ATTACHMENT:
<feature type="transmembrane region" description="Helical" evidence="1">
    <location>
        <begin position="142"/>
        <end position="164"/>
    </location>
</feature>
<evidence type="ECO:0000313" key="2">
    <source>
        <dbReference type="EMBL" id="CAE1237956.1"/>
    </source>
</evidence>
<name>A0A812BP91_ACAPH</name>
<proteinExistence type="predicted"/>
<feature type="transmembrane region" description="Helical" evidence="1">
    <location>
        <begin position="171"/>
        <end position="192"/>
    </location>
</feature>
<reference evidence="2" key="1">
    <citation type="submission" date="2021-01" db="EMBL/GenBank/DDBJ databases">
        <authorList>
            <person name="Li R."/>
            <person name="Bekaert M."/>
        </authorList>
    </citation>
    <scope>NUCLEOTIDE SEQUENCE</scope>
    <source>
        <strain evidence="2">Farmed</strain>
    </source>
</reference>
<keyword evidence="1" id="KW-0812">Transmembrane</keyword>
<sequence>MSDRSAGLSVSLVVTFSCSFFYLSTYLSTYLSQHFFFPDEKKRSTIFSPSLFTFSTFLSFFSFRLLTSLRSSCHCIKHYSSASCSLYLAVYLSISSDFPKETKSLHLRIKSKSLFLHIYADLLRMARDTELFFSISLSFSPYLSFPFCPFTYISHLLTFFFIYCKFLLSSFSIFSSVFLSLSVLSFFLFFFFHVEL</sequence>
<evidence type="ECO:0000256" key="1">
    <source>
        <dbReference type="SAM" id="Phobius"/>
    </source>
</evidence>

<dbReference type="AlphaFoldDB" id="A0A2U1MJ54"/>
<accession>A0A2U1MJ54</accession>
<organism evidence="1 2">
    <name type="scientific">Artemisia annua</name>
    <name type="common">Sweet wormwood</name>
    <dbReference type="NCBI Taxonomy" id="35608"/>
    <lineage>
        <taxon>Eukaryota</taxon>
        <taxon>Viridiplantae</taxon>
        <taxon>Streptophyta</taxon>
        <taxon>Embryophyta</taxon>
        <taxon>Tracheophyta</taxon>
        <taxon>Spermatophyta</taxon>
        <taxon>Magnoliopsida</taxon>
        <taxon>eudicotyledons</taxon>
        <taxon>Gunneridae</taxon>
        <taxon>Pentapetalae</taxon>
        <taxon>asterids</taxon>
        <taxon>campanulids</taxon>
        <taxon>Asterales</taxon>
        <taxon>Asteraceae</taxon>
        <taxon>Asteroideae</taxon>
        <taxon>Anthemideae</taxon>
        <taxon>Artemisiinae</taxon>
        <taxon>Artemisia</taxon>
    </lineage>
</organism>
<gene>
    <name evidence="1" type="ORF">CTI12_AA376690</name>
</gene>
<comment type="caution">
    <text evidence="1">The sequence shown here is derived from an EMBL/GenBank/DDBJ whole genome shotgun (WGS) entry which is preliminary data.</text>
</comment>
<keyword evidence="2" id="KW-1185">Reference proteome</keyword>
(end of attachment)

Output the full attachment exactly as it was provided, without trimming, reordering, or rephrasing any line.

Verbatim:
<feature type="transmembrane region" description="Helical" evidence="1">
    <location>
        <begin position="142"/>
        <end position="164"/>
    </location>
</feature>
<evidence type="ECO:0000313" key="2">
    <source>
        <dbReference type="EMBL" id="CAE1237956.1"/>
    </source>
</evidence>
<name>A0A812BP91_ACAPH</name>
<proteinExistence type="predicted"/>
<feature type="transmembrane region" description="Helical" evidence="1">
    <location>
        <begin position="171"/>
        <end position="192"/>
    </location>
</feature>
<reference evidence="2" key="1">
    <citation type="submission" date="2021-01" db="EMBL/GenBank/DDBJ databases">
        <authorList>
            <person name="Li R."/>
            <person name="Bekaert M."/>
        </authorList>
    </citation>
    <scope>NUCLEOTIDE SEQUENCE</scope>
    <source>
        <strain evidence="2">Farmed</strain>
    </source>
</reference>
<keyword evidence="1" id="KW-0812">Transmembrane</keyword>
<sequence>MSDRSAGLSVSLVVTFSCSFFYLSTYLSTYLSQHFFFPDEKKRSTIFSPSLFTFSTFLSFFSFRLLTSLRSSCHCIKHYSSASCSLYLAVYLSISSDFPKETKSLHLRIKSKSLFLHIYADLLRMARDTELFFSISLSFSPYLSFPFCPFTYISHLLTFFFIYCKFLLSSFSIFSSVFLSLSVLSFFLFFFFHVEL</sequence>
<evidence type="ECO:0000256" key="1">
    <source>
        <dbReference type="SAM" id="Phobius"/>
    </source>
</evidence>

<dbReference type="AlphaFoldDB" id="A0A2U1MJ54"/>
<accession>A0A2U1MJ54</accession>
<organism evidence="1 2">
    <name type="scientific">Artemisia annua</name>
    <name type="common">Sweet wormwood</name>
    <dbReference type="NCBI Taxonomy" id="35608"/>
    <lineage>
        <taxon>Eukaryota</taxon>
        <taxon>Viridiplantae</taxon>
        <taxon>Streptophyta</taxon>
        <taxon>Embryophyta</taxon>
        <taxon>Tracheophyta</taxon>
        <taxon>Spermatophyta</taxon>
        <taxon>Magnoliopsida</taxon>
        <taxon>eudicotyledons</taxon>
        <taxon>Gunneridae</taxon>
        <taxon>Pentapetalae</taxon>
        <taxon>asterids</taxon>
        <taxon>campanulids</taxon>
        <taxon>Asterales</taxon>
        <taxon>Asteraceae</taxon>
        <taxon>Asteroideae</taxon>
        <taxon>Anthemideae</taxon>
        <taxon>Artemisiinae</taxon>
        <taxon>Artemisia</taxon>
    </lineage>
</organism>
<gene>
    <name evidence="1" type="ORF">CTI12_AA376690</name>
</gene>
<comment type="caution">
    <text evidence="1">The sequence shown here is derived from an EMBL/GenBank/DDBJ whole genome shotgun (WGS) entry which is preliminary data.</text>
</comment>
<keyword evidence="2" id="KW-1185">Reference proteome</keyword>